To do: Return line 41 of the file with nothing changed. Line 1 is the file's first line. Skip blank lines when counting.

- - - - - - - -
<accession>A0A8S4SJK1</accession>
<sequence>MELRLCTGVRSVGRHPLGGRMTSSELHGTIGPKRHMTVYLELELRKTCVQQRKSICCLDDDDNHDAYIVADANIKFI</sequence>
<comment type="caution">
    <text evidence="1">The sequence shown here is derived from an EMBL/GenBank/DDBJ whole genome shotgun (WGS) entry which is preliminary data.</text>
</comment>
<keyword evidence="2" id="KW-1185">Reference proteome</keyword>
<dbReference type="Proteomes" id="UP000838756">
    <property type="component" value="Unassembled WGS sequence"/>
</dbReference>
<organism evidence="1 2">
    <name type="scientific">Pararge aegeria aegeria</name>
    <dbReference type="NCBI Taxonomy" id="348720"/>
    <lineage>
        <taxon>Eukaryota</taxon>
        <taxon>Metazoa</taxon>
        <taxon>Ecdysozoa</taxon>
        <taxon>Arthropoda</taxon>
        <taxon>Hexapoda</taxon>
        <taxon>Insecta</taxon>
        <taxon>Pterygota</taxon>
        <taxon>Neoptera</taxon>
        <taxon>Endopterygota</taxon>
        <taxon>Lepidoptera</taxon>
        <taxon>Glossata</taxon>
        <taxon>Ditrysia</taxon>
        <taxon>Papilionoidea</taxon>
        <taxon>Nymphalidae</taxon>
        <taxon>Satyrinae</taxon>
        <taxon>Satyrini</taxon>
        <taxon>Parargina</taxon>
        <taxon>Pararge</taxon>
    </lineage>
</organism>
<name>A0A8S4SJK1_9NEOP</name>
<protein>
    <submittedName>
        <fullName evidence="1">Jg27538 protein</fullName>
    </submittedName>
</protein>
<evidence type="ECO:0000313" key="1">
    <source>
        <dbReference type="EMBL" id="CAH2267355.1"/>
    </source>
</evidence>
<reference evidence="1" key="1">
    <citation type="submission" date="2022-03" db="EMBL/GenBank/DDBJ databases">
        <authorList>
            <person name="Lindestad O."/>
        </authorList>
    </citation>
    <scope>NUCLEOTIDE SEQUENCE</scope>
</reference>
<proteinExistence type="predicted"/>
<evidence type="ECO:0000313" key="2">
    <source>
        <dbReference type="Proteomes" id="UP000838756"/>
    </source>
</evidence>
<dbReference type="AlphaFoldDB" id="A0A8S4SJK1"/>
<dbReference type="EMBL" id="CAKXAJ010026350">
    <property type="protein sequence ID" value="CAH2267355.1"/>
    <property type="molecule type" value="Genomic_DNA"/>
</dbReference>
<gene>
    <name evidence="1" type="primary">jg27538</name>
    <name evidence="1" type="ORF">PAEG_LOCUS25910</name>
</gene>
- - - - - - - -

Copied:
    <source>